SS-EN 752 does not requirement level for flood of property nor requirements relating to fastighetsdränering.

2.1.2 Trapped buildings areas


The areas that cannot be drained ytledes with gravity flow is called the trapped areas, see Figure 2.2. The basic rule is that these trapped areas should be avoided for
habitation, but if this is not possible the buildings must be kept away from low points.
The recommendations in the right column of table 2.1 is a minimirekommendation. The prospective property owners should be informed of the property exposed
mode so that additional margins can be created through the design of their sites.

http://65.55.108.4/bvsandbox.aspx?&dl=en&from=sv&to=en 29/12/2015
Page 11 of 18

Figure 2.2 examples of a closed area with buildings. The selection should not be built.

2.1.3. how much extra security


The safety against flooding because of the height of the buildings, but also of the choices made when drainage pipes dimensioned. Management dimensions are
chosen in General based on the standard dimensions as suppliers stock, meaning that the design flow can sometimes be significantly lower than management's
ability and sometimes be close to capacity management. Given the technical lifetime of the pipes, which can amount to 100 years or even more, and the uncertainty
about additional load, which may arise during the lifetime of the pipes, it may be reasonable to select a management dimension which is greater than the required.

Design examples:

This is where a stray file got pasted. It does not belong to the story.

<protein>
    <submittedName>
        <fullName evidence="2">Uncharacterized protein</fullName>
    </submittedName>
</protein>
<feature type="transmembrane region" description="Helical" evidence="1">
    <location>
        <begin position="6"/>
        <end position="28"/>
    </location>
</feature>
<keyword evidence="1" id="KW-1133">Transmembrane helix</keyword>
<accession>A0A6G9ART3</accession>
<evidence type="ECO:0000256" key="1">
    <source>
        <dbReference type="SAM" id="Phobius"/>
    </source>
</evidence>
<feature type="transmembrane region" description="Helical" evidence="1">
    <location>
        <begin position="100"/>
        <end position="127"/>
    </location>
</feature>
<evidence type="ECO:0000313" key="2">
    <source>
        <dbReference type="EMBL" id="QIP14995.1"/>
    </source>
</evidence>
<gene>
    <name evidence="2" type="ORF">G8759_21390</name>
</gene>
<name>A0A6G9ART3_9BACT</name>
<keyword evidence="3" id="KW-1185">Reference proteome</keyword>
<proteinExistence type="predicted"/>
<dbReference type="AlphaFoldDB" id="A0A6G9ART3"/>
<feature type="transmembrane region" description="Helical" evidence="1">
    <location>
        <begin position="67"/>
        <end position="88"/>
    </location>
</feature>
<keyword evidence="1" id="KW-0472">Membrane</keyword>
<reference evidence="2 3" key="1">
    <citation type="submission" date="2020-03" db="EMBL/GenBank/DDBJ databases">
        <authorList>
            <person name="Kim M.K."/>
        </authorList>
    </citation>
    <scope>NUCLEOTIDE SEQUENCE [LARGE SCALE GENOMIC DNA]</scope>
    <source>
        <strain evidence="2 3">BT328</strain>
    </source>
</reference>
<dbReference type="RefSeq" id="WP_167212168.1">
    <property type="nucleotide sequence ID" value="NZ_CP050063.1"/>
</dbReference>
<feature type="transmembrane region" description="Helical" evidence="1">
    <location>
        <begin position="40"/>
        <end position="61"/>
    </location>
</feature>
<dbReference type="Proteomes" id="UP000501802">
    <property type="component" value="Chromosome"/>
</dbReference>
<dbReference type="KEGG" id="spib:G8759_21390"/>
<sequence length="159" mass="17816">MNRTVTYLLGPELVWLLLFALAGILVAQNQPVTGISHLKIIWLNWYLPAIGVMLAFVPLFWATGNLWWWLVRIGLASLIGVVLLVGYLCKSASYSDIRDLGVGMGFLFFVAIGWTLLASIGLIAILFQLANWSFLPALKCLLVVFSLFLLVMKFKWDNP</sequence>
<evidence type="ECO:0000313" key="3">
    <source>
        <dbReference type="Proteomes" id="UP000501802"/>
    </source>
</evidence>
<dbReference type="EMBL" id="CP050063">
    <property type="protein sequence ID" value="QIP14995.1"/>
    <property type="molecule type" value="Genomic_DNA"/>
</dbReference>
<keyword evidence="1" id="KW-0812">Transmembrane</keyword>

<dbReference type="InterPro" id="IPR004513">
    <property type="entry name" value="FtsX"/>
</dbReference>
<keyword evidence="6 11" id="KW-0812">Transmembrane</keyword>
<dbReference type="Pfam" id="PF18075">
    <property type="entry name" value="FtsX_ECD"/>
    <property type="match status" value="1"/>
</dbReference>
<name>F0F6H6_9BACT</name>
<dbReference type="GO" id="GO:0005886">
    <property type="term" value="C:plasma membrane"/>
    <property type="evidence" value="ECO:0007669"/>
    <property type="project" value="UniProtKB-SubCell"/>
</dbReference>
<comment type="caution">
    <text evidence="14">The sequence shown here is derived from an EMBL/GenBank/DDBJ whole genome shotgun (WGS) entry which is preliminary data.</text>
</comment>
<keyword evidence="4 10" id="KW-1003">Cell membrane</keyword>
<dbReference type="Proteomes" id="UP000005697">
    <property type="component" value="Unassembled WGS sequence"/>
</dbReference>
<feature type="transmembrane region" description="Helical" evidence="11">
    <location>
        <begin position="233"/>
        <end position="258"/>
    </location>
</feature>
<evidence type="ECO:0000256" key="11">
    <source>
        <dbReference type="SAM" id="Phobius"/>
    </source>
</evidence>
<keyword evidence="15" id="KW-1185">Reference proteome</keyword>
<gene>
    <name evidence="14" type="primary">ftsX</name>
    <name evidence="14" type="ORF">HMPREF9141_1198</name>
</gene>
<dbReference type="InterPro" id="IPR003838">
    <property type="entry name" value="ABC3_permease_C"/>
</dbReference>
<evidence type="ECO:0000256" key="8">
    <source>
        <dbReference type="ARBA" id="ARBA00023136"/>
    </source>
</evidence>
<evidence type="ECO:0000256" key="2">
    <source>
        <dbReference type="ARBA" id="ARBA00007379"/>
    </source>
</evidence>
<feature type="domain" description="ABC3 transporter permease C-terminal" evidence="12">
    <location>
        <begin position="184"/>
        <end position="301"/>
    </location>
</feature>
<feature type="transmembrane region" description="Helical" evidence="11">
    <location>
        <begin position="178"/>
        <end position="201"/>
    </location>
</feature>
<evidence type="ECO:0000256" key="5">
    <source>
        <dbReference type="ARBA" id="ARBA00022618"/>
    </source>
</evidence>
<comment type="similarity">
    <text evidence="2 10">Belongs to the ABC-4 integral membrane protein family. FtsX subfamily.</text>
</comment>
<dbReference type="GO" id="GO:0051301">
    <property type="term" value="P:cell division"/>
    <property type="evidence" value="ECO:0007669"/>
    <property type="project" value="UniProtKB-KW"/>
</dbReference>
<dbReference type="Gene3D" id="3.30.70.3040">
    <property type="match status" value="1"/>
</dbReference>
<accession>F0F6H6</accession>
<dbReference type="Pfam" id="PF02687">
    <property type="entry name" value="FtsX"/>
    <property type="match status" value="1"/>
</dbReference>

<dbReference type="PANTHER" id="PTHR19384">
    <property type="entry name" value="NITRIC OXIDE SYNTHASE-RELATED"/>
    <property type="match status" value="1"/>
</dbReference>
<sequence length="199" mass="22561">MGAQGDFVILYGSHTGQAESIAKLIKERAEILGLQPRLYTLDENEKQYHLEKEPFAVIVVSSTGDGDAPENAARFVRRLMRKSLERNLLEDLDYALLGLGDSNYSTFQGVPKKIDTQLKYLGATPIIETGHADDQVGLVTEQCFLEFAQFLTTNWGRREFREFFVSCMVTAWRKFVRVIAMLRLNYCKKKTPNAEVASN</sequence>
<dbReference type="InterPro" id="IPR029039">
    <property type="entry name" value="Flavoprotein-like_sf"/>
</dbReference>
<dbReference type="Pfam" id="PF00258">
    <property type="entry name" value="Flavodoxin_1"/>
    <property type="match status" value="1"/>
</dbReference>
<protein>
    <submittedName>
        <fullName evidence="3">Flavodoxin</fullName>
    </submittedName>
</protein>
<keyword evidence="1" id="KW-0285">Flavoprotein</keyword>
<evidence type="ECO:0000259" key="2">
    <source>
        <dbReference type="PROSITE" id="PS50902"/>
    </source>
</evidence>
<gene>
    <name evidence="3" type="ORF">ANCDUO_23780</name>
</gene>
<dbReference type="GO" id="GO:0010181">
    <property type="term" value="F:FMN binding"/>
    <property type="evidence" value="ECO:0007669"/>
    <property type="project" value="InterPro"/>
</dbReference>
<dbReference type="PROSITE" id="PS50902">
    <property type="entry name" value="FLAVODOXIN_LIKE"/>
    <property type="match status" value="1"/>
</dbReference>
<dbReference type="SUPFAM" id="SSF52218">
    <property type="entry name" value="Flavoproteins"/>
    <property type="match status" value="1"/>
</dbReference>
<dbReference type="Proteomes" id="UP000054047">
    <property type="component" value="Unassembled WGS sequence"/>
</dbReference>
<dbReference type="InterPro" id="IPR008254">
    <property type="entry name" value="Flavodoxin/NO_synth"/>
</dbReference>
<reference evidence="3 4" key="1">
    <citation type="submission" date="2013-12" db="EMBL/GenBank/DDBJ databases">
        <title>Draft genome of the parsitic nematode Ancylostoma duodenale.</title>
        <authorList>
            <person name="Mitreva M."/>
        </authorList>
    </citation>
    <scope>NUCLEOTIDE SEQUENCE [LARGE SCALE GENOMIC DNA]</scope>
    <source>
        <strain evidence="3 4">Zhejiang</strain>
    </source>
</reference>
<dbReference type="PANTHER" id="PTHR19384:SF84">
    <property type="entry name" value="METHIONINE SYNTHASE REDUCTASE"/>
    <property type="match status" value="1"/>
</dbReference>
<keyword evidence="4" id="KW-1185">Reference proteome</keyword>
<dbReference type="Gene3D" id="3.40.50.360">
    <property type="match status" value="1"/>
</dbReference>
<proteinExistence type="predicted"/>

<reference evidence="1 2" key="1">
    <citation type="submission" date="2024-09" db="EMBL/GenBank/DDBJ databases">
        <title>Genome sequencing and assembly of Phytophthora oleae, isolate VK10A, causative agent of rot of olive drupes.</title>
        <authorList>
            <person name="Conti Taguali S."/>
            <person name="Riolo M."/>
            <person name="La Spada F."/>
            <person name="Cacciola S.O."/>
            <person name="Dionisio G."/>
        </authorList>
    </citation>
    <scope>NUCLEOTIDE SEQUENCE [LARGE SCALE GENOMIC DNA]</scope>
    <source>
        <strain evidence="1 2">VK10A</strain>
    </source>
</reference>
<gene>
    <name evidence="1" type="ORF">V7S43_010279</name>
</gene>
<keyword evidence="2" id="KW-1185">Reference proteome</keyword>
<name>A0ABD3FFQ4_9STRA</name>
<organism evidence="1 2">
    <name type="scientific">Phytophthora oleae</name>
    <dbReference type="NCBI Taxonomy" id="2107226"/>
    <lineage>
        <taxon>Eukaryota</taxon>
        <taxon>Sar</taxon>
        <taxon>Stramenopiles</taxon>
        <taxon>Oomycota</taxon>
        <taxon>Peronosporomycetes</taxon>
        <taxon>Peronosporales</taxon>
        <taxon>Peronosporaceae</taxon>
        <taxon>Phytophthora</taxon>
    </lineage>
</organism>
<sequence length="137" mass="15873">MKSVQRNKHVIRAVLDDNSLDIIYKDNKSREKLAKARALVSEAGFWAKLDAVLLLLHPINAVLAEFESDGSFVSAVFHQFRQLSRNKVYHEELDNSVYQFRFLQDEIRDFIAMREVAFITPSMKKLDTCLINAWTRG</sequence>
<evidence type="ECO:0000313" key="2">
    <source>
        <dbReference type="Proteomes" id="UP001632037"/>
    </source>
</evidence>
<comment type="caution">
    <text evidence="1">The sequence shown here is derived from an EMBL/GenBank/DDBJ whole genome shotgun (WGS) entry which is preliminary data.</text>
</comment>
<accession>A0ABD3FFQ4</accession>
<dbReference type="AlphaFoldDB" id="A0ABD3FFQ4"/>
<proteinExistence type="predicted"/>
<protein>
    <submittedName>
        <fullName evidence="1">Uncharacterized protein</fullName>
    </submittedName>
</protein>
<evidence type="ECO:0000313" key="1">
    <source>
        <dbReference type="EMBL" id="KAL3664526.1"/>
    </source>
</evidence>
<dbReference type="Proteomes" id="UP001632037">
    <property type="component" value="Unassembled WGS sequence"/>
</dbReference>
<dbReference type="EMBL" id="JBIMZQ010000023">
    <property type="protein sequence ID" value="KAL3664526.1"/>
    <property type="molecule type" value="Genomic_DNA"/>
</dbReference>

One day water pipe for an area of reduced area = 0.33 and inclination of 5 ‰ will be dimensioned.
Select specify return time for the design flow for 5 years.
1. Design flow 60 l/s.
2. Select the default dimension that can handle this flow which is diameter 300 mm with capacity = 80 l/s.
3. Återkomsttiden for the design flow has been increased from 5 to 12 years
4. Calculate the capacity for the next larger standard dimension diameter 350 mm which is 121 l/s. If this is chosen has security increased from 5 to 42 years.
5. Return period for land flooding should be checked, but with 42-year return period for the pipeline is likely to återkomsttiden for land flooding be 100-200
years. With a safe height setting, security against damage to buildings further increased sharply.
6. Account the cost increase for the selection of a larger dimension and set it in relation to the increased security.
The calculation example is based on the Equation 4.10 and 4.11 found in 4.3.1.2 in part 2

The cost of pipe materials and construction of rörgrav increases when choosing larger default dimension than necessary, but relates to the share of the total